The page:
The Tuesday List: Parallelisms

What if you could step out of this world, the “real” world, and into another?  All the books on this list imagine just that, in their own way.

1. Roses and Rot, Kat Howard

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At a retreat for artists, where other worlds are explored through visual art, music, writing, Imogen discovers that there is another world waiting just beyond the borders of the property, and is confronted by the question of what she would do, when offered the chance at not only a glimpse of this world, but success beyond her dreams.

2. A Daughter of No Nation, A.M. Dellamonica

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This one is actually the second in a series, but somehow managed to slip past my orderly reading practices.  Sophie returns to the world of Stormwrack, made up of brief archipelagos of land among the wilds of the oceans.  Magic is involved, and a lot of nautical journeying.

3. A Darker Shade of Magic, V.E.Schwab

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Follow Kell and his magical coat as he moves between red, gray, and white London, smuggling magical items between worlds, until he meets with Lila in grey London and is confronted by true darkness.

4. A Tale for the Time Being, Ruth Ozeki

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This isn’t really a novel about slipping between parallel worlds, but about the parallelisms that happen when artifacts of one life bleed into another’s, when life in one’s personal world becomes more than they can bear and only slipping into someone else’s life offers and succor.

5. Sorcerer to the Crown, Zen Cho

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Cho moves the faery story into the 21st century with this novel of magic and sorcery in early empire Great Britain, in which a new Sorcerer Royal, former African slave Zacharias Wythe, is tasked with finding the reason for the decline of magic in Britain who runs head on into a young woman, Prunella Gentleman, determined to make her way in the world and learn the true story of her parentage and magical inheritance.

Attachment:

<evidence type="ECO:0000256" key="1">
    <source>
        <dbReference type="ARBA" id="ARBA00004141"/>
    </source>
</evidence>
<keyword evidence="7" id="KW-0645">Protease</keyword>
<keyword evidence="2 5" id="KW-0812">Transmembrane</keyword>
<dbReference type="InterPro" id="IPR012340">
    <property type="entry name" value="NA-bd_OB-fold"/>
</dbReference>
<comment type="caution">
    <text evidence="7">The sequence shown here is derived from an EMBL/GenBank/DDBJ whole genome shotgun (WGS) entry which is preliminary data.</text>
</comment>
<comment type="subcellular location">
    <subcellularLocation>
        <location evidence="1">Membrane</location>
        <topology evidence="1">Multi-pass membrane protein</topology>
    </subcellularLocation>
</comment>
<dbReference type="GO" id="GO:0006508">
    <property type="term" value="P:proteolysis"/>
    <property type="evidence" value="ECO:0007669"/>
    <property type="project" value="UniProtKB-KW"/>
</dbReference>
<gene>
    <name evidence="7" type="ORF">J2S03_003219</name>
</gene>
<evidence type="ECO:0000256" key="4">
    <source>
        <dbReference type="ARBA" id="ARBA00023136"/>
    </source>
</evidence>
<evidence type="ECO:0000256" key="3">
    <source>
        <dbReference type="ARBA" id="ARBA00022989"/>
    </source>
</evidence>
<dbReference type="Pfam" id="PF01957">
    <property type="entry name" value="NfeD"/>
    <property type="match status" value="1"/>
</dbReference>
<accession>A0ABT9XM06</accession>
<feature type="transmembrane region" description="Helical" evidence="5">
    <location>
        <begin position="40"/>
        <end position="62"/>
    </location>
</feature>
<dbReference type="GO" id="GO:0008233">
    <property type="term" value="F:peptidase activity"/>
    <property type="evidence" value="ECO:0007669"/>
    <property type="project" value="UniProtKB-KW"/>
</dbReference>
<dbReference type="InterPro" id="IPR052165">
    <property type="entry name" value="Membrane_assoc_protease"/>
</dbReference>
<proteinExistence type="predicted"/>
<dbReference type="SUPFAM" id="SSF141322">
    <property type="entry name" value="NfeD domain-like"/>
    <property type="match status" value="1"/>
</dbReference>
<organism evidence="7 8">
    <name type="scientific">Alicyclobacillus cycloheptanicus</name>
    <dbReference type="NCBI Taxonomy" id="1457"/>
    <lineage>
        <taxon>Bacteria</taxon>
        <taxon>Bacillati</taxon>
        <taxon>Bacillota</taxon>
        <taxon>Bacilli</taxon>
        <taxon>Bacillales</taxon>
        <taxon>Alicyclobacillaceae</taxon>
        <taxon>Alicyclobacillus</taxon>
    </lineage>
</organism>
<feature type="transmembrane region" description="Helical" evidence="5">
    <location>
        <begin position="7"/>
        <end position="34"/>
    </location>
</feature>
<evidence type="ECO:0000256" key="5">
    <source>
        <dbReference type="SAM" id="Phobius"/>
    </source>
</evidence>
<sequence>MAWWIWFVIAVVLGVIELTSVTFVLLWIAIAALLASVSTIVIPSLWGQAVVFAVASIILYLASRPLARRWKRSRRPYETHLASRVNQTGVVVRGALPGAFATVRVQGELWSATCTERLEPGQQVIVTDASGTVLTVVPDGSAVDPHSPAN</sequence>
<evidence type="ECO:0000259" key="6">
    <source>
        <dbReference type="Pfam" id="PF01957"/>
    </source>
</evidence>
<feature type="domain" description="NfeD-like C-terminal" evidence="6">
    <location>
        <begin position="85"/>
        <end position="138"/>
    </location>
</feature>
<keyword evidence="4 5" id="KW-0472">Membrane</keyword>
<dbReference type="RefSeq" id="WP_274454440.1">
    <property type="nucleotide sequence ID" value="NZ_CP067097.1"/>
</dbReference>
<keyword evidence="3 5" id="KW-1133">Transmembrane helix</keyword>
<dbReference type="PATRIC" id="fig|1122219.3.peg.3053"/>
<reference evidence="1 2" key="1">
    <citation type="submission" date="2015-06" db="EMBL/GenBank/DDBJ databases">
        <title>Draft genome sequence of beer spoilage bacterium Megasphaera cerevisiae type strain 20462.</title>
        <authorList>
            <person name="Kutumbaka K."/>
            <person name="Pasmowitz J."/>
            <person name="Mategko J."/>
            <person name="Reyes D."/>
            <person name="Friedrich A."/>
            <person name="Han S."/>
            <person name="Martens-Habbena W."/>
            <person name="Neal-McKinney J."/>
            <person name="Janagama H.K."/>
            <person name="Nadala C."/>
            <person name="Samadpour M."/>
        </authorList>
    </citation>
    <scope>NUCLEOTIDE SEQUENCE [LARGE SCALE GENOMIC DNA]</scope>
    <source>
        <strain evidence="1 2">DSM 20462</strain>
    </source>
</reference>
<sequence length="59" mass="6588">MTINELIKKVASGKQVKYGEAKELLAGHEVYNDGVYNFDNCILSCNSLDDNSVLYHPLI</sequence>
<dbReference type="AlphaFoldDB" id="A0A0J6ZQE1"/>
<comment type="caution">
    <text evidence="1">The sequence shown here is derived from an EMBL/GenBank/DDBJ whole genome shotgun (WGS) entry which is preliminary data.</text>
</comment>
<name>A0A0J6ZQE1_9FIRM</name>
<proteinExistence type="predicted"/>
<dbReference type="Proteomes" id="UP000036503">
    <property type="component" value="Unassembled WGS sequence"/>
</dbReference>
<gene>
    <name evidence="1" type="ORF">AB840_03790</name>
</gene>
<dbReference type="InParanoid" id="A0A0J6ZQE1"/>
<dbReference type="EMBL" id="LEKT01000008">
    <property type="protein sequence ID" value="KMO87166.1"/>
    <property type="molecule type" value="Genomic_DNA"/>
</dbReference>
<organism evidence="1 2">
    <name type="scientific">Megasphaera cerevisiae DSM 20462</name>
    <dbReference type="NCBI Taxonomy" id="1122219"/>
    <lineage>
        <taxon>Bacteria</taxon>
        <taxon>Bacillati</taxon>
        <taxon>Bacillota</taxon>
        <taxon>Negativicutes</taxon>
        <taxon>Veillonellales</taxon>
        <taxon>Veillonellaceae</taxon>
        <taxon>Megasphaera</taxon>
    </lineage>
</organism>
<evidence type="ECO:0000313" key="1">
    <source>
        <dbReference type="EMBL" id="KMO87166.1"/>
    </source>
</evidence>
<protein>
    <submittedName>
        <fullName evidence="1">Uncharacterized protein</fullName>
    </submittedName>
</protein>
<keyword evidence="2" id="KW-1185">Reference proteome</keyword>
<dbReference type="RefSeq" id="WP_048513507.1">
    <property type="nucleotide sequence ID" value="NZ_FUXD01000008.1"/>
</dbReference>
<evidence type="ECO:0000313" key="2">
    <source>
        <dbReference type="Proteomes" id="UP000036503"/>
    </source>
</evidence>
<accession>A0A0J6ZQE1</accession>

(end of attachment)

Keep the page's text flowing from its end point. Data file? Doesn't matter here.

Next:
A Daughter of No Nation, by A. M. Dellamonica

It’s
tough being a Millenial—figuring out what to do with your life, reassuring your
parents that you’re eventually going to settle down to a ‘real’ job, trying to
date someone, anyone.  Not to
mention finding out your parents adopted you and your birth parents live on
another planet, a planet of 90% ocean, where people spend much of their lives
on ships and court cases are settled by duels.  With real swords.

A Daughter of No Nation is the
continuation of 25-year-old Sophie’s journey across Stormwrack, trying to
navigate the strange customs and cultures of this strangely earth-like world she
was brought from as an infant. 
Sophie doesn’t entirely understand how her younger sister Verena
transports herself and others between the two worlds, but she’s determined to
find out the nature of this water-bound planet, and to help her mother Beatrice
out of prison for bigamy—Sophie’s existence means the marriage between Beatrice
and Sophie’s father Cly was never really annulled. 

A Daughter of No Nation is a cross
between U.S. pop culture television shows like CSI and Nature, with a splash of
Full House and a dash of Pirates of the Caribbean thrown in for
spice.  Dellamonica whisks the
reader across the planet on ships that never seem to hit a patch of calm
seas.  Sophie and her brother Bram
are your typical whiz-kid siblings, each with their own breed of genius and
drive, solving problems and re-inventing sciences like forensics and biology
among people who rely on astrology and text-based magic to accomplish
anything.  A Daughter of No Nation is a non-stop thrill-ride with a splash of
romance thrown in for emphasis.

Readers who enjoy fantasy
in a more contemporary setting will love the way Dellamonica translates the
culture of Stormwrack through the parlance of Sophie’s 21st-century
vocabulary.  A Daughter of No Nation is a lighthearted romp that combines the
mystery of Waterworld with the magic
of Harry Potter and the widely
varying cultures of classic worldbuilding like Lois McMaster Bujold, Kate
Elliott, and Terry Pratchett.